Mexico’s bold break with machismo: Congress is now half female, and gender parity is the law

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Mexico’s bold break with machismo: Congress is now half female, and gender parity is the law

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Claudia Pavlovich celebrates her victory as governor of Sonora, Mexico, in 2015. (Agencia el Universal/AP)

HERMOSILLO, Mexico — When Claudia Pavlovich ran for governor of Sonora, a vast swath of cowboy country south of Arizona, not a single Mexican state was led by a woman. Fewer than 10 percent of the nation’s mayors were female. And the hot issue of that 2015 campaign wasn’t Pavlovich’s political platform. It was her lack of wrinkles.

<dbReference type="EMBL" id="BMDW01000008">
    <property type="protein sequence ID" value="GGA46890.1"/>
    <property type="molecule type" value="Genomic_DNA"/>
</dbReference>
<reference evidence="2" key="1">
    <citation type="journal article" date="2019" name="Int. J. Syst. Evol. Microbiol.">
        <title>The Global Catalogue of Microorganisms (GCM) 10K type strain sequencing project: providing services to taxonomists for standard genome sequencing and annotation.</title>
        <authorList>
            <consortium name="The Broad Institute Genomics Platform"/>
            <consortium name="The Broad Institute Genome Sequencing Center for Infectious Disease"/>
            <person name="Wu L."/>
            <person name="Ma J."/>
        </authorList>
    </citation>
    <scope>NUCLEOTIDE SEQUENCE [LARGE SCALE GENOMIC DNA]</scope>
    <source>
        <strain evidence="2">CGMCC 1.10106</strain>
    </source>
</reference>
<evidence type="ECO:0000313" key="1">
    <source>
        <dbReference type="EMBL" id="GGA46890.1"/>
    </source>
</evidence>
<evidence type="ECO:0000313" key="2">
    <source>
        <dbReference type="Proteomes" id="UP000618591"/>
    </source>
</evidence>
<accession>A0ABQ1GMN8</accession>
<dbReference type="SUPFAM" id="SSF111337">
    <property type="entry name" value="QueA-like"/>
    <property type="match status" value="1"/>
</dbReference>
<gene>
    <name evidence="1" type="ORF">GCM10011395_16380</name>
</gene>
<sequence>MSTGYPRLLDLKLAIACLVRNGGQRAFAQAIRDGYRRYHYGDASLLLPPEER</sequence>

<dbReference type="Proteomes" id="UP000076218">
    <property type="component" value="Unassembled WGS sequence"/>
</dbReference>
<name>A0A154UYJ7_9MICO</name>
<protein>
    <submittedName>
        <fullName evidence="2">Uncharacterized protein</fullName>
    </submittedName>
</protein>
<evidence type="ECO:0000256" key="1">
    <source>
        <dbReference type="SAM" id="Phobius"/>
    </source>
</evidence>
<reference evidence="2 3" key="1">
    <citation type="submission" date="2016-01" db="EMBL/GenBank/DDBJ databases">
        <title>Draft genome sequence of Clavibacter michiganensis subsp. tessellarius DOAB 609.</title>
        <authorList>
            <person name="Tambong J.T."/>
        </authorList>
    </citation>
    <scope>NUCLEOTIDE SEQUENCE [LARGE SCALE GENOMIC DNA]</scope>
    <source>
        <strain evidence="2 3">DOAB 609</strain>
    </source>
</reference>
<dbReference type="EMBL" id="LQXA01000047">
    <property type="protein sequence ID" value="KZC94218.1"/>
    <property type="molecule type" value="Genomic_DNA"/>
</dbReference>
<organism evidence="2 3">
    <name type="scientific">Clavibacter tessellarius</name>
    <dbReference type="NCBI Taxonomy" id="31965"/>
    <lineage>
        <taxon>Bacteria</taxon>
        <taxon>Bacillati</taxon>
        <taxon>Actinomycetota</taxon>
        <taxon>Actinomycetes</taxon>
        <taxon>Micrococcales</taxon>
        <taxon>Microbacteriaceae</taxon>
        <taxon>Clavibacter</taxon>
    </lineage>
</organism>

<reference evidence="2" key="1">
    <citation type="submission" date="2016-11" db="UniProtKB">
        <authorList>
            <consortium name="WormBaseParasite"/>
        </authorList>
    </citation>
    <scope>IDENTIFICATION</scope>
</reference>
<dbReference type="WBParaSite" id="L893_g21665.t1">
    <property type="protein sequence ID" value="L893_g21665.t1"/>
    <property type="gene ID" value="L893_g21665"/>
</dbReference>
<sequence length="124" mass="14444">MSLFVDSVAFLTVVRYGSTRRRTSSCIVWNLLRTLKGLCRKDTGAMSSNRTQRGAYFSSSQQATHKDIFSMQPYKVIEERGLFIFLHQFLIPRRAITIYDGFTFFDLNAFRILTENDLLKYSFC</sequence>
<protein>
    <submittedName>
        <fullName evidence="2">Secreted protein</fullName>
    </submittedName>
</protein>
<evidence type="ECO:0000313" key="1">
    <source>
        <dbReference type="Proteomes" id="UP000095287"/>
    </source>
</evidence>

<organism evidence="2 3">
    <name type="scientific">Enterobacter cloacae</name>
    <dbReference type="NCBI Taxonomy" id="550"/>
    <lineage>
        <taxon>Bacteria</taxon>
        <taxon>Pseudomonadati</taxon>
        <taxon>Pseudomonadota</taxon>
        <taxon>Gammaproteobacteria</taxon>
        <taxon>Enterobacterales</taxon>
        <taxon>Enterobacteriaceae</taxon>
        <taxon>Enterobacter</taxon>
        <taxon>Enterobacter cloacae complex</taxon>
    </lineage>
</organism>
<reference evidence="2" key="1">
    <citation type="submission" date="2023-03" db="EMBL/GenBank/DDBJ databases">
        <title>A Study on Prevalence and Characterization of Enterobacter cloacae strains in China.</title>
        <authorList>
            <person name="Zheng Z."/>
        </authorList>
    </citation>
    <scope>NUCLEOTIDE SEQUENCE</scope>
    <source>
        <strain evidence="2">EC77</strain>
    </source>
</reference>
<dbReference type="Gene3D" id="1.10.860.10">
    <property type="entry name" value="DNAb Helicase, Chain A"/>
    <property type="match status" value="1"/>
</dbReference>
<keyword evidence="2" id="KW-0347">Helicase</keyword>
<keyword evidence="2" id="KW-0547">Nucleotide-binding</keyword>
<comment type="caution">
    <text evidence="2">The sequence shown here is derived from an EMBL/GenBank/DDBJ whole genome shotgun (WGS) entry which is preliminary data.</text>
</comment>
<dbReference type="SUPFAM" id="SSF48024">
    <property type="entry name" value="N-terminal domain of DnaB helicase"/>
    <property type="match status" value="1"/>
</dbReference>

“Yes, I’ve used Botox,” the veteran politician declared to a news conference, addressing the swarm of memes about her looks. Turning the tables on her opponents, she created a winning slogan in this corruption-plagued state. “Using Botox isn’t a crime,” she told voters. “Stealing money is.”

As Pavlovich finishes her term this month, Mexico is celebrating an unlikely success. In the six years since that misogyny-plagued campaign, the number of female candidates for state and federal offices has soared. A country steeped in machismo is emerging as one of the world’s leaders in gender parity — and far outpacing the United States.

For the first time, 50 percent of lawmakers in Mexico’s lower house of Congress are women. (That compares with 27 percent in the U.S. House of Representatives.) Women are set to lead nearly a quarter of Mexico’s 32 states, after historic gains in the June midterm elections. In several states, including Sonora, women will outnumber men in local legislatures.

Click here to read the full article published by The Washington Post on 9 September 2021.

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